Aside from the affects on the healing process, sleep loss is linked to all kinds of problems which are described in the summary below.  Some big ones that are being talked about in the research are the link with metabolic syndrome (increased blood pressure, high blood sugar, excess body fat around the waist, and abnormal cholesterol or triglyceride levels — that occur together, increasing your risk of heart disease, stroke and diabetes), obesity and type 2 diabetes, both in adults and kids.16  This is thought to be due to the effects on hormones that play a major role in control of appetite and energy expenditure.  Hunger increases with poor sleep.  

Here is a summary of the health issues associated with poor sleep quality and quantity:

      • Cancer – Night shift work is associated with breast, prostate, and endometrial Cancers.17-19
      • Cognitive impairments – Cognitive functioning has been found to be impaired in all age groups, from children to the elderly, when restricting sleep by as little as 1 hour over 5 nights or 1 night of sleep deprivation.20-22
      • Alzheimer’s – Sleep fragmentation (repetitive short interruptions of sleep) and insomnia are found to be associated with Alzheimer’s and an increased rate of cognitive decline.23,24  Treating obstructive sleep apnea has been shown to improve cognitive function in Alzheimer’s patients.25
      • Cardiovascular disease and blood pressure – Poor sleep quality and insomnia are associated with increased blood pressure and vascular inflammation (C-reactive protein, a stable marker of inflammation that has been shown to be predictive of cardiovascular morbidity, has been shown to be elevated in subjects with total and partial sleep deprivation).26,27  People who get more sleep have been shown to have lower coronary artery (blood supply to the heart) calcification incidence.28  All these problems increase the risk of heart attacks and strokes.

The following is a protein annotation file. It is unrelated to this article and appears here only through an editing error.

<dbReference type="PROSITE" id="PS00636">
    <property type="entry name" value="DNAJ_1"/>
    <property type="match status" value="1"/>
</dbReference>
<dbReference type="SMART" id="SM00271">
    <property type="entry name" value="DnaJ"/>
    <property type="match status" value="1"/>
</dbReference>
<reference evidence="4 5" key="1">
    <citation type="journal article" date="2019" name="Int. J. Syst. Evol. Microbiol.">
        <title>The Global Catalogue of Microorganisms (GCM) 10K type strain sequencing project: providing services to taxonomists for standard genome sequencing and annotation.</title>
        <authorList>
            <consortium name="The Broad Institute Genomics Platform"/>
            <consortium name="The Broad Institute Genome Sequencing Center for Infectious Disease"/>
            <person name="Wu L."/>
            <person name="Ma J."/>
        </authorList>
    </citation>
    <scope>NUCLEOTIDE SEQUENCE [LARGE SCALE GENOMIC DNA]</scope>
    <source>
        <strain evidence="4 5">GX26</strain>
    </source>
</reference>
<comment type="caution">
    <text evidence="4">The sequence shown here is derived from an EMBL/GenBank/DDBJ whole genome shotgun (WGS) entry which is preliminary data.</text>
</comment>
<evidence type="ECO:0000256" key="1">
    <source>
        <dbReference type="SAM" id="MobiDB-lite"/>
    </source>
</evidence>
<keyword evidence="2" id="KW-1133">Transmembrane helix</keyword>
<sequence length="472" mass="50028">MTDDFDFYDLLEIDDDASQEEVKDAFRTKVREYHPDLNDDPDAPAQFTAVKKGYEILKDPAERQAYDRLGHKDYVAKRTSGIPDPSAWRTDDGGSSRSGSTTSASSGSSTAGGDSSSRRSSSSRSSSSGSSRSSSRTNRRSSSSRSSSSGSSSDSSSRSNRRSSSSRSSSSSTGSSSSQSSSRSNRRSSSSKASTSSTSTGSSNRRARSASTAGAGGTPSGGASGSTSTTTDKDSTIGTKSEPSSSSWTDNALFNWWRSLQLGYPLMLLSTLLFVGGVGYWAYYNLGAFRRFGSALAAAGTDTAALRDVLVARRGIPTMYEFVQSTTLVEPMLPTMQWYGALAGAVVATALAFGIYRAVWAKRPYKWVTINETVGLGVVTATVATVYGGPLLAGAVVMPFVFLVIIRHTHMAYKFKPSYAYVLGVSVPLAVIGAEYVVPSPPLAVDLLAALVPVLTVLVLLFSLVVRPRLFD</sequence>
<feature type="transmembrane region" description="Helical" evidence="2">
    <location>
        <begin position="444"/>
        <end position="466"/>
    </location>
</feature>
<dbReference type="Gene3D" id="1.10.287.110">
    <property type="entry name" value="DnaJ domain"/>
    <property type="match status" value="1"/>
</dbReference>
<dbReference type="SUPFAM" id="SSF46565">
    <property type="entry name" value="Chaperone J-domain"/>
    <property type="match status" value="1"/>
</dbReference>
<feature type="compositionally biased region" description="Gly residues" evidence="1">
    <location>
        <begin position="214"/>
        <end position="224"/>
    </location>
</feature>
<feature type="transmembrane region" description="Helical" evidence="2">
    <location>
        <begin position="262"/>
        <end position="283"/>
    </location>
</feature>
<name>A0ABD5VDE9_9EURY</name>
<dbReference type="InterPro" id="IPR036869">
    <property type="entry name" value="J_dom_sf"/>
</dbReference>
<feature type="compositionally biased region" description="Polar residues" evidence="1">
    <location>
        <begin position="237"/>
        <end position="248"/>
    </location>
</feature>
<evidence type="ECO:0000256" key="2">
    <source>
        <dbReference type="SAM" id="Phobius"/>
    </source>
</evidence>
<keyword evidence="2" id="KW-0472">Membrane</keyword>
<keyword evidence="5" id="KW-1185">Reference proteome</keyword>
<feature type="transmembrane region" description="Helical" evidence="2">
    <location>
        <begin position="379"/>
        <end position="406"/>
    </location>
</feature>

• Common cold and upper respiratory illness – Sleeping for less than 7 hours of sleep per night has been shown to be associated with an increased incidence of developing the common cold.29-31
      • Chronic pain and fibromyalgia – Sleep deprivation, especially of stage 3 in non REM sleep, has been shown to produce fibromyalgia-like symptoms of muscle tenderness and central sensitization.  This is where the nervous system becomes overly reactive, requiring less and less of a stimulus to create the sensation of pain and the pain is maintained even after the initial injury has healed.32-34  And as I mentioned above, stage 3 is when growth hormone is released which helps to facilitate the healing process.  Sleep hygiene education has been shown to decrease pain and fatigue in patients with fibromyalgia.35  Sleeping less than 6 hours has been associated with increased cortisol release and increased sympathetic nervous system activity, which contribute to central sensitization.36  Sleep disturbance is also thought to be a factor in the perpetuation of myofascial trigger points.37
      • Low back pain – Improvements in sleep quality are associated with improvements in low back pain and disability. 38 
      • Obesity – Sleep deprivation in both the short and long term is associated with increased obesity, body mass index, and weight gain in adults and children (including infants).  This is due to several factors including decreased glucose tolerance and carbohydrate metabolism, decreased insulin sensitivity, increased evening concentrations of cortisol, increased levels of ghrelin, decreased levels of leptin and increased hunger and appetite.  Ghrelin and leptin sound like Lord of the Rings’ characters, but they’re actually crucial hormones for regulating appetite.  Grehlin is an appetite stimulant and leptin an appetite suppressant.39-45  
      • Type 2 Diabetes – Sleep deprivation and poor sleep quality are associated with an increased prevalence of type 2 diabetes.  This is due to decreased carbohydrate metabolism and glucose tolerance, leading to insulin resistance and diabetes.46-49